CYNTHIA COLLINS, from Jefferson City, enjoys writing for the teen and young adult audience. Her debut novel for teens, THE UNICORN TREE, was released by Mockingbird Lane Press in 2012. Two of her short stories published in the quarterly writers’ journal, The Storyteller, received a People’s Choice Award for 1st Place in Fiction. You can find out more about Cynthia and her writing on her website at www.cynthia-collins.com, and you can contact her at firstname.lastname@example.org
KRISTIN BAIRD RATTINI, Foristell, Missouri, is a freelance writer who has written for children’s magazines for 17 years, Kristin has enjoyed the challenge of introducing young readers to a wide range of topics and the thrill of hooking their attention with writing that’s both educational and entertaining. You can find out more about Kristin and her books at: Linkedin: https://www.linkedin.com/pub/kristin-rattini/5/900/33a and MediaBistro: http://www.mediabistro.com/fm/PD.asp?user_id=6628
MARGO L. DILL, of St. Louis, Missouri, is the SCBWI Missouri webmaster and a children’s and YA author. She currently has three books out: Maggie Mae, Detective Extrordinaire: The Case of the Missing Cookies (picture book), Finding My Place (middle grade), and Caught Between Two Curses (young adult). She is also a freelance editor and writing teacher. Find out more at http://www.margodill.com
SUE BRADFORD EDWARDS writes from her home in Florissant, Missouri, where she lives with her husband and son. You can find out more about Sue and her work on her website at www.suebradfordedwards.com, and on her blog, https://suebe.wordpress.com/
VEDA BOYD JONES is the author of 47 books and over 500 articles and short stories. She writes children’s picture books and middle grade novels, fiction and non-fiction, and has been published in children’s magazines. She also writes romance novels for adults. Find out more about Veda and her books on her website at www.vedaboydjones.com
CYNTHIA REEG writes picture books and middle grade novels. Her writing includes fiction, non-fiction, short stories and poetry. Her books have been published by Guardian Angel Publishing, and her work has been published in anthologies, magazines and newspapers. Her newest book, BUNNY BUSINESS, was released from Guardian Angel Publishing in September 2014. http://www.cynthiareeg.com/index.html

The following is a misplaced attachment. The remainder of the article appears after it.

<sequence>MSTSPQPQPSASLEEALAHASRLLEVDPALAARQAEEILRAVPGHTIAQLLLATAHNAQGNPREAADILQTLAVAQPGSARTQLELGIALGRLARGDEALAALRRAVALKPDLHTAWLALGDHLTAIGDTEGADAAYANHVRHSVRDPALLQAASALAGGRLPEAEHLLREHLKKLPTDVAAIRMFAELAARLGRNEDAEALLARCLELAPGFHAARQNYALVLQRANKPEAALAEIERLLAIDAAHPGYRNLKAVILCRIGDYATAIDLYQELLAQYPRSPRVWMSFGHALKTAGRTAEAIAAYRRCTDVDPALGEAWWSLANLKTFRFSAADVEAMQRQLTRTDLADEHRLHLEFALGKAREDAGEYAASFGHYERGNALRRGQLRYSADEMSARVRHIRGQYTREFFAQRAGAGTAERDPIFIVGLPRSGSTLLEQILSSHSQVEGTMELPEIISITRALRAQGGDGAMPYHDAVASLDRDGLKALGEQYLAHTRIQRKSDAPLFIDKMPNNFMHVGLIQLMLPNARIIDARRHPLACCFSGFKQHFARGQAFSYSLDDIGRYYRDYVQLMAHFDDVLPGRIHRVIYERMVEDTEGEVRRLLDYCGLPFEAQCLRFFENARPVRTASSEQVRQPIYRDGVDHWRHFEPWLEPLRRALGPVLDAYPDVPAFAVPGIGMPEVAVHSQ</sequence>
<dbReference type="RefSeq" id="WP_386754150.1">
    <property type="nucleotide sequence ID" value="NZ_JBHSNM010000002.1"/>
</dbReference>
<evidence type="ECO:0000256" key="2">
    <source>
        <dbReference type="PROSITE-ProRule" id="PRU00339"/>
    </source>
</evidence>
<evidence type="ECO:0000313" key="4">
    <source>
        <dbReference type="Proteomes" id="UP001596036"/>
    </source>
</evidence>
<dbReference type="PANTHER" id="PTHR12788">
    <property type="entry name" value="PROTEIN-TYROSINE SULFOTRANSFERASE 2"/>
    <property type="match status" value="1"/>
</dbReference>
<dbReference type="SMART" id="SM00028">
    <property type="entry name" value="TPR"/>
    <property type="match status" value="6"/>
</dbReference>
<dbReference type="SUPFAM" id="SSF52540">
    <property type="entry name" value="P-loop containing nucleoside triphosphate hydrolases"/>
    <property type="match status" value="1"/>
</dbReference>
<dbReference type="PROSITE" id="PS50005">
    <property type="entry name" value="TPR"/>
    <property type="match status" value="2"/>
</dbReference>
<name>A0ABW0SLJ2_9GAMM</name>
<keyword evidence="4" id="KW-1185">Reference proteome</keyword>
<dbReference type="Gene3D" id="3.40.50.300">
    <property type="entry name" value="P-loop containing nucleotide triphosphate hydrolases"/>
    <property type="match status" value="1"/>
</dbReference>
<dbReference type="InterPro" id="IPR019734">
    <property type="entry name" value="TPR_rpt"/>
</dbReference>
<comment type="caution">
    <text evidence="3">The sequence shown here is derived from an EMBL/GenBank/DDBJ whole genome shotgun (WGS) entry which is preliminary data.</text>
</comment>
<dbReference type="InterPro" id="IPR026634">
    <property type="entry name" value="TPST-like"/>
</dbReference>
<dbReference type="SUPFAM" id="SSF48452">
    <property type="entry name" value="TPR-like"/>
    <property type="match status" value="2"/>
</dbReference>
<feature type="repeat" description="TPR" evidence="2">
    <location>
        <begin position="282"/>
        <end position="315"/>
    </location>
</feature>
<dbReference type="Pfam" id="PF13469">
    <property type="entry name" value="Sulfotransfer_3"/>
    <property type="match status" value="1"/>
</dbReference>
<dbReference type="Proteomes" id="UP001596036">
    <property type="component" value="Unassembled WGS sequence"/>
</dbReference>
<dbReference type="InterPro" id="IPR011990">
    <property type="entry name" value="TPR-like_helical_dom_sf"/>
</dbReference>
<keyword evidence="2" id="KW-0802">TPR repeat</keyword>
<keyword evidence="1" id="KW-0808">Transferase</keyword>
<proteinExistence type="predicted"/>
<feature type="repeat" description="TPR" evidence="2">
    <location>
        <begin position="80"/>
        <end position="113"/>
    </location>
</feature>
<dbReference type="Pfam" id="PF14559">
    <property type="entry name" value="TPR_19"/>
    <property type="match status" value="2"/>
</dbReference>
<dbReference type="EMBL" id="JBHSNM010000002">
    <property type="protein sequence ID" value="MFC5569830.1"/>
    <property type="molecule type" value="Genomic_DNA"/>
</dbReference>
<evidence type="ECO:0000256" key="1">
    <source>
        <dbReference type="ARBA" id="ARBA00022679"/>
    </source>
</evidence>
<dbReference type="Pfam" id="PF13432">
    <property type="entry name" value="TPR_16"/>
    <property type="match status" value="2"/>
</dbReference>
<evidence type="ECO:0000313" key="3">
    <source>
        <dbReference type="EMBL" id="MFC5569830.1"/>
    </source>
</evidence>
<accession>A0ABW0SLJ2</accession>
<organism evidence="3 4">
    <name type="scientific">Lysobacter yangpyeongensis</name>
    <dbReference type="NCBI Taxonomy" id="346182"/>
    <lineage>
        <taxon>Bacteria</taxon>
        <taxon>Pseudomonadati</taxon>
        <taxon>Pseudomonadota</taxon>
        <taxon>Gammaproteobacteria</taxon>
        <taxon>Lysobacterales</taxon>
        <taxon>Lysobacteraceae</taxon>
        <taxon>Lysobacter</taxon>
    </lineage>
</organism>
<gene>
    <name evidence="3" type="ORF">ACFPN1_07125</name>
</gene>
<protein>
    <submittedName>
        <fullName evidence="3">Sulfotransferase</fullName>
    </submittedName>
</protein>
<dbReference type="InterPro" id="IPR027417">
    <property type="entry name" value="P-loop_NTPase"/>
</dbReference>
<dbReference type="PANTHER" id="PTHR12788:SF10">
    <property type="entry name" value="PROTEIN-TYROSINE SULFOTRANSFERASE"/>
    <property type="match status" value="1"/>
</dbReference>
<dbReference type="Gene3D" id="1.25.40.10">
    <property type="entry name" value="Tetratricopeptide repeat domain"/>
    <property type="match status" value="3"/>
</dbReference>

STEPHANIE BEARCE is the author of non-fiction for children and she also writes middle grade fiction. She is a past SCBWI Regional Advisor and is a full member of the Missouri Writers Guild and American Christian Fiction Writers. Find out more at www.stephaniebearce.com
BARBARA STUBER, from Kansas City, brings visual art and writing together as she weaves artwork into her stories for young adults. Her latest book, Girl in Reverse, was an NPR (National Public Radio) pick for the Best Books of 2014 in five categories. Her earlier book, Crossing the Tracks, was an ALA Wm. C. Morris Award Finalist in 2010. Find out more at http://www.barbarastuber.com
JEANIE FRANZ RANSOM, from O’Fallon, Missouri, sold her first story to Seventeen magazine when she was a teen, and has been writing ever since. She is an award-winning author of children’s picture books, and her books have received starred reviews from Booklist and Publishers Weekly. She is also a former elementary school counselor. Find out more at www.jeanieransom.com
JODY JENSEN SHAFFER is the author of 26 fiction and nonfiction books, which include titles like NINJA WARRIORS, INSIDE MY MUSCLES, BLACK-FOOTED FERRETS, and FREDERICK DOUGLASS. Her debut picture book, ROCKY, releases in 2017 from Nancy Paulsen Books/Penguin. Find out more at: http://jodyjensenshaffer.blogspot.com/
ANOLA PICKET is a former teacher and school librarian and writes historical novels for middle grade readers. She is also the author of an I-Can-Read book for younger readers, and co-author of a book for teachers and parents, Multiple Intelligences and Positive Life Habits. Anola lives in Kansas City but loves to travel and finds ideas and inspiration in her travels. You can find out more about Anola and her books at www.anolapickett.com, or meet her on Twitter at anolamarie.
AMY SKLANSKY, University City, is a former editor at HarperCollins Children’s Books, Amy writes picture books and board books, and is the author of children’s fiction, non-fiction and poetry. Her books have received many awards including the Bankstreet College of Education Best Books of the Year, Outstanding Science Trade Book by the National Science Teachers Association and Children’s Book Council, and have appeared on the St. Louis Independent Bestsellers list. You can read more about Amy at: www.amysklansky.com.
CATHY GILMORE, St. Louis, is a picture book author, and freelance editor. Her goal is to help children discover the joy of God’s love through her books. A Certified Catechist of Catechesis of the Good Shepherd, she creates stories that bring the gospel to life for children. Her newest book, LITTLE LAMB FINDS CHRISTMAS, won the 2015 USA Best Books Award in the Children’s Religious books category. Read more about Cathy and her books on her website at www.catherinecgilmore.com.